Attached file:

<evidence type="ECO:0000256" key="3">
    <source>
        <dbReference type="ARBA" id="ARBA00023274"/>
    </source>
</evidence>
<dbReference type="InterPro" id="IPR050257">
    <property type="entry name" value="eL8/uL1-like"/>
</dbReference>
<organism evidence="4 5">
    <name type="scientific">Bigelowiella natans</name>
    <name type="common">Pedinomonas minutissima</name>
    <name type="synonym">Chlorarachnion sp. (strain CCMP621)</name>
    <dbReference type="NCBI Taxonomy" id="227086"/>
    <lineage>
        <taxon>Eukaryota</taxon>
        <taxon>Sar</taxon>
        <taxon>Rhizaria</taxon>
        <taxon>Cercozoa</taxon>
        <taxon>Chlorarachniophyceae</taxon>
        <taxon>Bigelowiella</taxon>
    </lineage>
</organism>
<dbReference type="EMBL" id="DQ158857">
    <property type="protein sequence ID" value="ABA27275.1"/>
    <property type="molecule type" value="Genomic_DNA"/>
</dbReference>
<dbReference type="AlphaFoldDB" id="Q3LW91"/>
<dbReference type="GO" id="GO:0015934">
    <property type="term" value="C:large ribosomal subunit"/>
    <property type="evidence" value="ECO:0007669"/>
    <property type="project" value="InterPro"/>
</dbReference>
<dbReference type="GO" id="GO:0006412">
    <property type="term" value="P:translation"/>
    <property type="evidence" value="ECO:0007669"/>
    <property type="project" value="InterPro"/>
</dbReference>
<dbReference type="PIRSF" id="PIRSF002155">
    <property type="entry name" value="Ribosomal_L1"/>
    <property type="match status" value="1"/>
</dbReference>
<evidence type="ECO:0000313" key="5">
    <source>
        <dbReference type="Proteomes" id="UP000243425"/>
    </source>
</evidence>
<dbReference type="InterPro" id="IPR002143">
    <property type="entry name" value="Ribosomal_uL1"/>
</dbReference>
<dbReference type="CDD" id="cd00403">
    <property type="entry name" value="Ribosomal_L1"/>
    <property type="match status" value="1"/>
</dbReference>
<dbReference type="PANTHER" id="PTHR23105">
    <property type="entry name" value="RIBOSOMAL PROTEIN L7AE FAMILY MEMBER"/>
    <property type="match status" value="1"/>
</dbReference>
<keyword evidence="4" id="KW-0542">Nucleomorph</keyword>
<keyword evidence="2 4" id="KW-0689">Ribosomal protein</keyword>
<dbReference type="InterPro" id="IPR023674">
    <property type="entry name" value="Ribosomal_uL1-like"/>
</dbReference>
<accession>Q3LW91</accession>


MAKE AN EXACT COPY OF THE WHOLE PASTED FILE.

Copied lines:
<evidence type="ECO:0000256" key="3">
    <source>
        <dbReference type="ARBA" id="ARBA00023274"/>
    </source>
</evidence>
<dbReference type="InterPro" id="IPR050257">
    <property type="entry name" value="eL8/uL1-like"/>
</dbReference>
<organism evidence="4 5">
    <name type="scientific">Bigelowiella natans</name>
    <name type="common">Pedinomonas minutissima</name>
    <name type="synonym">Chlorarachnion sp. (strain CCMP621)</name>
    <dbReference type="NCBI Taxonomy" id="227086"/>
    <lineage>
        <taxon>Eukaryota</taxon>
        <taxon>Sar</taxon>
        <taxon>Rhizaria</taxon>
        <taxon>Cercozoa</taxon>
        <taxon>Chlorarachniophyceae</taxon>
        <taxon>Bigelowiella</taxon>
    </lineage>
</organism>
<dbReference type="EMBL" id="DQ158857">
    <property type="protein sequence ID" value="ABA27275.1"/>
    <property type="molecule type" value="Genomic_DNA"/>
</dbReference>
<dbReference type="AlphaFoldDB" id="Q3LW91"/>
<dbReference type="GO" id="GO:0015934">
    <property type="term" value="C:large ribosomal subunit"/>
    <property type="evidence" value="ECO:0007669"/>
    <property type="project" value="InterPro"/>
</dbReference>
<dbReference type="GO" id="GO:0006412">
    <property type="term" value="P:translation"/>
    <property type="evidence" value="ECO:0007669"/>
    <property type="project" value="InterPro"/>
</dbReference>
<dbReference type="PIRSF" id="PIRSF002155">
    <property type="entry name" value="Ribosomal_L1"/>
    <property type="match status" value="1"/>
</dbReference>
<evidence type="ECO:0000313" key="5">
    <source>
        <dbReference type="Proteomes" id="UP000243425"/>
    </source>
</evidence>
<dbReference type="InterPro" id="IPR002143">
    <property type="entry name" value="Ribosomal_uL1"/>
</dbReference>
<dbReference type="CDD" id="cd00403">
    <property type="entry name" value="Ribosomal_L1"/>
    <property type="match status" value="1"/>
</dbReference>
<dbReference type="PANTHER" id="PTHR23105">
    <property type="entry name" value="RIBOSOMAL PROTEIN L7AE FAMILY MEMBER"/>
    <property type="match status" value="1"/>
</dbReference>
<keyword evidence="4" id="KW-0542">Nucleomorph</keyword>
<keyword evidence="2 4" id="KW-0689">Ribosomal protein</keyword>
<dbReference type="InterPro" id="IPR023674">
    <property type="entry name" value="Ribosomal_uL1-like"/>
</dbReference>
<accession>Q3LW91</accession>